VENICE BEACH (CBSLA) — While SoCal businesses “going green” has been in the news a lot lately, some are eschewing a different kind of green altogether, which might make “cash only” a thing of the past.
At Yellow Fever in Venice, you won’t find any greenbacks in the register.READ MORE: VA Provides Veterans Experiencing Homelessness With Showers, Meals At Mini Tent City
They went “cashless, which means we accept everything but cash,” owner and chef Kelly Kim told CBS2 News. She said they accept Apple Pay, Android Pay, credit cards, debit cards and gift cards — just not legal tender. The reason behind her restaurant’s shift to cashless currency is that the bank started charging them for making cash deposits.
While some cash-only businesses said they stick to cash to avoid credit cards fees, Kim said she’s fine paying those, citing benefits such as more expedient service at the register.
Tender Greens went cash-free a few months ago for the same reason, and they actually put it to the test. They found out it takes 4 to 5 seconds longer to pay with cash versus credit card, especially with those not requiring a signature for anything under $25.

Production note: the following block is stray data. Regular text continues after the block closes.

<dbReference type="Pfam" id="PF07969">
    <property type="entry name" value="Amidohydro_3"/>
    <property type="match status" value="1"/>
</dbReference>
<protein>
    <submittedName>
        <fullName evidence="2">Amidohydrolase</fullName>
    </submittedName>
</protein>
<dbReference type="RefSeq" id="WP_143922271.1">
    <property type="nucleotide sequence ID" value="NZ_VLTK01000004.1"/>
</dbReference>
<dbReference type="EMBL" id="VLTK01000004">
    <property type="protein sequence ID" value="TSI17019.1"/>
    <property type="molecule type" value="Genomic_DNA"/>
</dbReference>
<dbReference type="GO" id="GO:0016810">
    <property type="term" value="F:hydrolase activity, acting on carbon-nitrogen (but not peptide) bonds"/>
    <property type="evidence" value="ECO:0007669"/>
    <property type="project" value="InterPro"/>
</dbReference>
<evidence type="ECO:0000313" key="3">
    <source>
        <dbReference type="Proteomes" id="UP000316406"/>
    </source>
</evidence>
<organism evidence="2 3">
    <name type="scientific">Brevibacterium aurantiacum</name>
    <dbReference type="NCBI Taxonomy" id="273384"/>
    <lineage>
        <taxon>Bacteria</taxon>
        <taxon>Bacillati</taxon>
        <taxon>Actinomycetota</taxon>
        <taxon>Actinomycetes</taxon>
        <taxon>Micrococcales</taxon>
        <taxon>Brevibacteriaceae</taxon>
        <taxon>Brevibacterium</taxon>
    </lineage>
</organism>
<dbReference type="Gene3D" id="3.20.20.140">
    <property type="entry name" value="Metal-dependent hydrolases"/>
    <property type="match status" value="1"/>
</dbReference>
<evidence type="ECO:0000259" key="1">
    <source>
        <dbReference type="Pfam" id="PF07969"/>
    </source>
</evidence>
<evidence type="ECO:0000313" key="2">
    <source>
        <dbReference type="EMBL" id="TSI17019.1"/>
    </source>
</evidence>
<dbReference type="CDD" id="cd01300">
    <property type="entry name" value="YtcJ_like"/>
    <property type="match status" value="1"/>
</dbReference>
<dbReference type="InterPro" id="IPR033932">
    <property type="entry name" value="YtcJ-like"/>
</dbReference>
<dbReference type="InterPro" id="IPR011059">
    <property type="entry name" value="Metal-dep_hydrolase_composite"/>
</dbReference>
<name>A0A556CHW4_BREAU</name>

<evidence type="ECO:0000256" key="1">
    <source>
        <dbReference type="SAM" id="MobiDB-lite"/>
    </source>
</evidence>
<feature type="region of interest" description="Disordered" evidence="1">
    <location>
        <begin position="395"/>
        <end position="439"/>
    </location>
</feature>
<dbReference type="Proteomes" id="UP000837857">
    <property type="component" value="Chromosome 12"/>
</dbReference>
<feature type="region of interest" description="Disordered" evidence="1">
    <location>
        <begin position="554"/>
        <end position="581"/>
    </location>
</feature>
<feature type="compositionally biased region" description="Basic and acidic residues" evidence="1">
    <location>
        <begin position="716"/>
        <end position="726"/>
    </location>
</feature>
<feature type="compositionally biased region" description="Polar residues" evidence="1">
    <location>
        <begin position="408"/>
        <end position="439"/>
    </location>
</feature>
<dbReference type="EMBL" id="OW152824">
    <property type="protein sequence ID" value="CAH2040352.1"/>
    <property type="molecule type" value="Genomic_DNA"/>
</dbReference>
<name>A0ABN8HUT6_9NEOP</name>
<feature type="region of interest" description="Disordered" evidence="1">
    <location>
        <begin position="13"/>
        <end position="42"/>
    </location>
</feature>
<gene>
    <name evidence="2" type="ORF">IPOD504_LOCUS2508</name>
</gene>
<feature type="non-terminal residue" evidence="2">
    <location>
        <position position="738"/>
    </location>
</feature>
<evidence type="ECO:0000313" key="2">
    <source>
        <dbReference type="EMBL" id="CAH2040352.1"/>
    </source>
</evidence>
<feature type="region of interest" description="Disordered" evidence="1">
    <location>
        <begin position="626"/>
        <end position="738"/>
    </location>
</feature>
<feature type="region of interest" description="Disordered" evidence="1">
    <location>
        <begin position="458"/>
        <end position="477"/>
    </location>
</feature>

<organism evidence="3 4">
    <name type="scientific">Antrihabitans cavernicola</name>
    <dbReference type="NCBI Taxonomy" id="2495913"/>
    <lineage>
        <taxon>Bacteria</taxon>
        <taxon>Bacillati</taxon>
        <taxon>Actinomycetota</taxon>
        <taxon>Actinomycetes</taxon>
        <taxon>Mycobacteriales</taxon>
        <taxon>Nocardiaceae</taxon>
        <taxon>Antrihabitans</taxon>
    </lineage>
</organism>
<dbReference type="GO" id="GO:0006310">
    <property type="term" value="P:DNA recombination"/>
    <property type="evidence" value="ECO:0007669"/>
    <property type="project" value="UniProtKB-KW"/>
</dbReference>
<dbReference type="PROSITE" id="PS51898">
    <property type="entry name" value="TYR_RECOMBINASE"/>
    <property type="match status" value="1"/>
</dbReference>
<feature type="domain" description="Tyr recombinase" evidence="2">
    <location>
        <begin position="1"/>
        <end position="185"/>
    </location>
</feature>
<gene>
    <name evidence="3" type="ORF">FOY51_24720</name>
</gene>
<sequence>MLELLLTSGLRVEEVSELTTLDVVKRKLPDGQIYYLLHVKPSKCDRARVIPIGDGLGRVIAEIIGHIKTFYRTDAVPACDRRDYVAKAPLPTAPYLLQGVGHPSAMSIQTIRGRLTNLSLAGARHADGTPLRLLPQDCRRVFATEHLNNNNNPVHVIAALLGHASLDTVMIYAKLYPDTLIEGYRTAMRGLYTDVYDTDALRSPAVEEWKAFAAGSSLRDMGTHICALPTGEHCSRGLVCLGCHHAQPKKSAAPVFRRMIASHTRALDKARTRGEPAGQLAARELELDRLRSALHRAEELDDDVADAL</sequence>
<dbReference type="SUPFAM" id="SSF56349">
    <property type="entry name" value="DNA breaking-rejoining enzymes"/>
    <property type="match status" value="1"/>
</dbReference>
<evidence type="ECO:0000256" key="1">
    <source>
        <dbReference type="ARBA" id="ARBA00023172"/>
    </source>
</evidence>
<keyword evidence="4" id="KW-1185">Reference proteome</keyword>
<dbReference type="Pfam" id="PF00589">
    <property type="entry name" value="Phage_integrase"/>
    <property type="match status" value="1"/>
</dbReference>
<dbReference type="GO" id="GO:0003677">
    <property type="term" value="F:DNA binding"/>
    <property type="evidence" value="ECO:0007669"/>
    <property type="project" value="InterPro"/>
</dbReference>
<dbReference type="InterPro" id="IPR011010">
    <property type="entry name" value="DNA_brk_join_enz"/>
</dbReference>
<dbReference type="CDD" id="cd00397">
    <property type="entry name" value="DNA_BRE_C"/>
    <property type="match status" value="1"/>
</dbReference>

Still, some proprietors and patrons will surely stick with the “cash-only” practice.READ MORE: Gov. Newsom Extends Drought Emergency Declaration Statewide
“Feels good, like handing somebody a tip or actually cashing out and knowing, ‘This is where my hard-earned money is going,'” Adrian Bernardo, a customer at Downtown L.A.’s Original Pantry, told CBS2. The nearly 100-year-old diner only takes cash.
“I think that’s wrong,” echoed diner Henry Murrieta. “I think they should take cash, no matter what.”
Kim, however, extols the virtues of going cashless, adding it avoids counting mishaps from the front of the house staff.
Plus, “Money is the dirtiest thing you can touch,” Kim said laughing.
She’s not wrong. A study out last year found over 100 strains of bacteria on dollar bills in New York City.MORE NEWS: New Parking Structure Opens At LAX
To be fair to your George Washingtons, however, an older study found one in 10 bank cards have bacteria from human waste on them.